BMET3971: Tissue Engineering (2021 - Semester 1)

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Unit: BMET3971: Tissue Engineering (6 CP)
Mode: Normal-Day
On Offer: Yes
Level: Senior
Faculty/School: School of Biomedical Engineering
Unit Coordinator/s: Professor Zreiqat, Hala
Dr Li, Jiao Jiao
Session options: Semester 1
Versions for this Unit:
Campus: Camperdown/Darlington
Pre-Requisites: MECH2901 OR BMET2901 OR [MEDS2005 and (MEDS2001 or PHSI2007)].
Prohibitions: AMME4971 OR BMET4971 OR AMME9971 OR BMET9971.
Brief Handbook Description: With the severe worldwide shortage of donor organs and the ubiquitous problem of donor organ rejection, there is a strong need for developing technologies for engineering replacement organs and other body parts. Recent developments in engineering and the life sciences have begun to make this possible, and as a consequence, the very new and multidisciplinary field of tissue engineering has been making dramatic progress in the last few years.

This unit will provide an introduction to the principles of tissue engineering, as well as an up to date overview of recent progress and future outlook in the field of tissue engineering. This unit assumes prior knowledge of cell biology and chemistry and builds on that foundation to elaborate on the important aspects of tissue engineering.

The objectives are: To gain a basic understanding of the major areas of interest in tissue engineering; To learn to apply basic engineering principles to tissue engineering systems; To understand the promises and limitations of tissue engineering; To understand the advances and challenges of stem cell applications; Enable students to access web-based resources in tissue engineering; Enable students to develop basic skills in tissue engineering research.
Assumed Knowledge: None.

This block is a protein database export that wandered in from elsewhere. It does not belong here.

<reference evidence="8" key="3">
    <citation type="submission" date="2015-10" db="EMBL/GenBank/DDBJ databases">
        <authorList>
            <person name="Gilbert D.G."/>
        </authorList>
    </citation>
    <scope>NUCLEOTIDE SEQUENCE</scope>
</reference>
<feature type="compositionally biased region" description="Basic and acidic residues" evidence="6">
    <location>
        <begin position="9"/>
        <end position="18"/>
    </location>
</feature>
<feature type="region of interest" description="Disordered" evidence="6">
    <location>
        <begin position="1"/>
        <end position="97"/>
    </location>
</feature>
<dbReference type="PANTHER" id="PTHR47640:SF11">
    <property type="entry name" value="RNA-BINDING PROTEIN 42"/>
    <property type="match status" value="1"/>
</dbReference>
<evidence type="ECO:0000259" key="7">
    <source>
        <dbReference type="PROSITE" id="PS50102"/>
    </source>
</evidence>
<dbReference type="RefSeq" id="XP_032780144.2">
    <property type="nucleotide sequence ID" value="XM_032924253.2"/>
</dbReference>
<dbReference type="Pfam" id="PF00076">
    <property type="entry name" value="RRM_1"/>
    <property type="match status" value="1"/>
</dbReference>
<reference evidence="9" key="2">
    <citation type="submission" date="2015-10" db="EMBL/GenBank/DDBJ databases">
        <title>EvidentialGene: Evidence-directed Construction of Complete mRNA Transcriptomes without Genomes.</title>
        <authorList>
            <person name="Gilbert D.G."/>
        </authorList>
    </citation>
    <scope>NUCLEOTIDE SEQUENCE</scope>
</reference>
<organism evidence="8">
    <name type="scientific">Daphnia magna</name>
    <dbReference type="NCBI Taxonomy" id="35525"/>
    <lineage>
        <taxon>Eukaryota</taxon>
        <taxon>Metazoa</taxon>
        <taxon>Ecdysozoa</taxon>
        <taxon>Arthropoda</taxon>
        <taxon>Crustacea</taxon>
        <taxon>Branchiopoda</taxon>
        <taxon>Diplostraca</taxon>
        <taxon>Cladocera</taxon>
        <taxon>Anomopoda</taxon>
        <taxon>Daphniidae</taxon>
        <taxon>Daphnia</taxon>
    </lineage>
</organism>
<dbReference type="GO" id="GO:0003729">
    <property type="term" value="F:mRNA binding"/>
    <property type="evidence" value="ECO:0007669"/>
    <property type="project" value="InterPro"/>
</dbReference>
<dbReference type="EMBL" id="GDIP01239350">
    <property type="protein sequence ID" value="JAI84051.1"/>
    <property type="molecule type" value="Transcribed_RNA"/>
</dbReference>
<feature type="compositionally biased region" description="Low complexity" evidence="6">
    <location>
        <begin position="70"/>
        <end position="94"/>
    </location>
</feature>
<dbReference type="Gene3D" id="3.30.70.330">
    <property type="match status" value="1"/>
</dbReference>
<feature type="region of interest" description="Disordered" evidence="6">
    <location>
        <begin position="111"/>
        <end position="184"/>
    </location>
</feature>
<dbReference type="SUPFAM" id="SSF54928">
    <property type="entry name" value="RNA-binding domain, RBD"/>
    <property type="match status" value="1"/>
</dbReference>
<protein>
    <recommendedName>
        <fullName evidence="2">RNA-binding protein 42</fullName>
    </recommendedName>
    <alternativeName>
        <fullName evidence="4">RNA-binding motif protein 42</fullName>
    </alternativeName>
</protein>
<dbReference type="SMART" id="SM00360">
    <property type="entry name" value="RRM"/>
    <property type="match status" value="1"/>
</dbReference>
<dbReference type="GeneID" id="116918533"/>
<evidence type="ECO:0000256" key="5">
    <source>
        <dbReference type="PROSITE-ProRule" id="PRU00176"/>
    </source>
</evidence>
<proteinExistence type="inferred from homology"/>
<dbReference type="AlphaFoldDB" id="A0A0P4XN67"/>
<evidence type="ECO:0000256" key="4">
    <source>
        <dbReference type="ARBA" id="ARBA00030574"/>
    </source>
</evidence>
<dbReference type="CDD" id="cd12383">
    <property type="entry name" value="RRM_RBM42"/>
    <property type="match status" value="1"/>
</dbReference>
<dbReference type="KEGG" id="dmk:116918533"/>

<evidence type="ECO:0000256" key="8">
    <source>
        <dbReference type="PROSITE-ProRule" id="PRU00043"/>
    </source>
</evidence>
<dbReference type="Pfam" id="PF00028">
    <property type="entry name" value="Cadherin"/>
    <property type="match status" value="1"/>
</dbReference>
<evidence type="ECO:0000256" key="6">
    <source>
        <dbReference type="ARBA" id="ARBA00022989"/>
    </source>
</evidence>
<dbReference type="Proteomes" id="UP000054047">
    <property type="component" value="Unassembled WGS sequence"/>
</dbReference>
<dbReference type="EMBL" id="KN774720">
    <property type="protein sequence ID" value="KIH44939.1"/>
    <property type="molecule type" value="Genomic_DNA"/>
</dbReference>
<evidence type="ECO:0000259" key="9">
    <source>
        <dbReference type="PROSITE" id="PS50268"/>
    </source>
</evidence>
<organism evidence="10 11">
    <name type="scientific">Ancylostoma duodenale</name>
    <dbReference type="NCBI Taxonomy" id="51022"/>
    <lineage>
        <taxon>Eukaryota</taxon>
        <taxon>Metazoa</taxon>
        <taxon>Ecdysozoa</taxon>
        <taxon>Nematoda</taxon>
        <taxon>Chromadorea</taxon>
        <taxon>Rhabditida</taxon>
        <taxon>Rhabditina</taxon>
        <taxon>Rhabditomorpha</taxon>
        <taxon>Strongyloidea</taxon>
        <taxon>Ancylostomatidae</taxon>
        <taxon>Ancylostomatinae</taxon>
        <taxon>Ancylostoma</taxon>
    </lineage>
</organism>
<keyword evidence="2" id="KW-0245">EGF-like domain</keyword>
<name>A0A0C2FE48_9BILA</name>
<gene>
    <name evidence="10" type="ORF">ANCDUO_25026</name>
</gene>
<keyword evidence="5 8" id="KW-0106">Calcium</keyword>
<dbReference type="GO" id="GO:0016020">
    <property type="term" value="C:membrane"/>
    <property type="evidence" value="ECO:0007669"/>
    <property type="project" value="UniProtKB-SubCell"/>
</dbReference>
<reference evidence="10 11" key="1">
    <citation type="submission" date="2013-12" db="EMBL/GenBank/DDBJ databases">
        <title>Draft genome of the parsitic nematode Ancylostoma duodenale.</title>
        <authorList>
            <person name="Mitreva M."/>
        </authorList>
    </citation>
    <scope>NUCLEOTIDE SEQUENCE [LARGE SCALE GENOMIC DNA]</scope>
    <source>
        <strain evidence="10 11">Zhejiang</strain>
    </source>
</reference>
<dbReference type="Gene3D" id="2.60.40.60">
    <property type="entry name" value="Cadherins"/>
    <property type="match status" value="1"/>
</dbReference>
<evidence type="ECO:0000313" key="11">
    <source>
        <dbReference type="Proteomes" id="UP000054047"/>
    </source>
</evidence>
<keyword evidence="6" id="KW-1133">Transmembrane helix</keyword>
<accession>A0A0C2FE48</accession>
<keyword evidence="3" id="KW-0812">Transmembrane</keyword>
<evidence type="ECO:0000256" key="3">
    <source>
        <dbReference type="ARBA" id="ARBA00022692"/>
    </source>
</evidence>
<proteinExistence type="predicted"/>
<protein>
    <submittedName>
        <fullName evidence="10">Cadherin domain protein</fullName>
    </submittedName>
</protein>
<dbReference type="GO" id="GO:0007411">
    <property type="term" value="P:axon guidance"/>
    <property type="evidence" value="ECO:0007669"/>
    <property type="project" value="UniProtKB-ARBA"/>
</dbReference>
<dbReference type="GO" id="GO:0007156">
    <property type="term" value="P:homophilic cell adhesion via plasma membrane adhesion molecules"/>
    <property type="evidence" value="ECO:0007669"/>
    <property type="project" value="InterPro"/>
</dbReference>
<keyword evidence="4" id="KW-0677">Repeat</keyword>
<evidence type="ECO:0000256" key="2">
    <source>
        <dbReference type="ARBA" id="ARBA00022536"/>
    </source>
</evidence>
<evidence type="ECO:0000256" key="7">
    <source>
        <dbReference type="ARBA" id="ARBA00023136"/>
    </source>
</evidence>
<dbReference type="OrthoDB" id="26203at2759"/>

Lecturer/s: Dr Li, Jiao Jiao
Professor Zreiqat, Hala
Timetable: BMET3971 Timetable
Time Commitment:
# Activity Name Hours per Week Sessions per Week Weeks per Semester
1 Lecture 2.00 1 13
2 Tutorial 2.00 1 12
3 Project Work - own time 4.00 1 13
4 Independent Study 2.00 1 13

Attributes listed here represent the key course goals (see Course Map tab) designated for this unit. The list below describes how these attributes are developed through practice in the unit. See Learning Outcomes and Assessment tabs for details of how these attributes are assessed.

Attribute Development Method Attribute Developed
The students will be given lectures in specific areas of tissue engineering by leading experts in the their area of research. This will give the students a broad knowledge on the latest developments in Tissue Engineering. (2) Engineering/ IT Specialisation (Level 3)
The students will be required to submit an assignment on a topic of their choice in tissue engineering. The students will be expected to identify a problem in the related field and discuss ways of providing tissue engineering solutions. (3) Problem Solving and Inventiveness (Level 3)
Information literacy. This will be developed through the individual and group assessment activities. Literature survey of the latest research in tissue engineering.
Communication. This will be developed through the group presentations and tutorials. In tutorials, students will be divided into small groups and assigned papers to discuss. They will then present and discuss their findings and outcomes with the whole class.
(6) Communication and Inquiry/ Research (Level 2)
Experience through the group presentation and tutorial participation will provide training in team work, communication and presentation skills. (7) Project and Team Skills (Level 3)